delorie.com/archives/browse.cgi   search  
Mail Archives: djgpp/1999/03/07/21:50:38

Date: Sun, 7 Mar 1999 21:50:22 -0500 (EST)
From: Daniel Reed <djr AT narnia DOT n DOT ml DOT org>
To: Victor Senderov <victor DOT bg AT usa DOT net>
cc: djgpp AT delorie DOT com
Subject: Re: Problem with floats
In-Reply-To: <36E32739.E6E9AFA0@usa.net>
Message-ID: <Pine.LNX.4.10.9903072146070.507-100000@narnia.n.ml.org>
MIME-Version: 1.0
Reply-To: djgpp AT delorie DOT com
X-Mailing-List: djgpp AT delorie DOT com
X-Unsubscribes-To: listserv AT delorie DOT com

On Sun, 7 Mar 1999, Victor Senderov wrote:
)  cout << setprecision(25);
)  double test = 37000.95000;
)  cout << test;
 [...]
) Output : 37000.94999999999708961695
A similar concern was raised on a Visual C++ mailing list I'm on (I only
reply to questions relating to pure C problems). I think my reply adequately
explains the problem (see below). The poster had a question as to why
printf("%.2f")ing a variable containing the value 1.305 showed up as 1.30,
while printf("%.2f")ing the same variable reset to 1.605 showed up as 1.61.

-- 
Daniel Reed <n AT ml DOT org>
When you take stuff from one writer it's plagiarism; but when you take it from many writers, it's research. -- Wilson Mizner

---------------------------------------------------------------------------
Date: Wed, 10 Feb 1999 18:29:05 -0500 (EST)
From: Daniel Reed <djr AT narnia DOT n DOT ml DOT org>
To: vcpp AT earth DOT ml DOT org
Cc: windev AT rinolam DOT com DOT hk
Subject: Re: [VCPP-2953] Pls Help : Question about printf & precision rounding
    ..

On Wed, 10 Feb 1999 DavPatrick AT aol DOT com wrote:
) printf( " x = %.2f ", x );
Take a look at
	printf("%1.10f\n", x);
when x = 1.105 and when x = 1.305 and you can answer your own question.

)     1.105		1.11
)     1.205		1.21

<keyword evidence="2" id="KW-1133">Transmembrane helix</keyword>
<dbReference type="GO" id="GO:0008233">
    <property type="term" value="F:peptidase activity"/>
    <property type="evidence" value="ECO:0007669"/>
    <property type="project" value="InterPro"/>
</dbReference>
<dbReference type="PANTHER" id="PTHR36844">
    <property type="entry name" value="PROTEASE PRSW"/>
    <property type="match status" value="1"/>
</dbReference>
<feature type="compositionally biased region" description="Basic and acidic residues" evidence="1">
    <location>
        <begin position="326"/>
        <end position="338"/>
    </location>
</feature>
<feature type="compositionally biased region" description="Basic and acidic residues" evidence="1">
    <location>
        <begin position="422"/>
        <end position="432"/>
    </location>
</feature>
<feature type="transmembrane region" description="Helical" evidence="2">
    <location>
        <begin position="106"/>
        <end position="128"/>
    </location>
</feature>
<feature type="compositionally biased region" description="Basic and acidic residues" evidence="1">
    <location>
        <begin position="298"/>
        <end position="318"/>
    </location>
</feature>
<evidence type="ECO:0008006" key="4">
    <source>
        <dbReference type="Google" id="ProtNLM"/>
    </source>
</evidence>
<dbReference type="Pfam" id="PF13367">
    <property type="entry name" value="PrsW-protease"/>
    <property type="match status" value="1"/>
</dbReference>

)     1.305		1.30  << why did it round down here ?
)     1.405		1.41
)     1.505		1.50
)     1.605		1.61
)     1.705		1.71
)     1.805		1.80  << and here

(18:26)root AT narnia:~# cat davpatrick.c
int     main(void) {
        float   f = 0.0;

        f = 1.105;      printf("%1.10f\n", f);
        f = 1.205;      printf("%1.10f\n", f);
        f = 1.305;      printf("%1.10f\n", f);
        f = 1.405;      printf("%1.10f\n", f);
        f = 1.505;      printf("%1.10f\n", f);
        f = 1.605;      printf("%1.10f\n", f);
        f = 1.705;      printf("%1.10f\n", f);
        f = 1.805;      printf("%1.10f\n", f);
}
(18:26)root AT narnia:~# gcc davpatrick.c -o davpatrick
(18:26)root AT narnia:~# ./davpatrick
1.1050000191
1.2050000429
1.3049999475
1.4049999714
1.5049999952
1.6050000191
1.7050000429
1.8049999475
(18:26)root AT narnia:~#

Numbers are stored in binary form in computers, not as strings (which is how
humans store numbers). For fractional parts, there must be a set precision
used, which causes floating numbers to be stored in inexact forms.
1.3049999475 does, in truth, round to 1.30 when rounding to two decimal
places, while 1.6050000191 rounds to 1.61.

-- 
Daniel Reed <n AT ml DOT org>
Who controls the past controls the future. Who controls the present controls the past. -- George Orwell

- Raw text -


  webmaster     delorie software   privacy  
  Copyright 2019   by DJ Delorie     Updated Jul 2019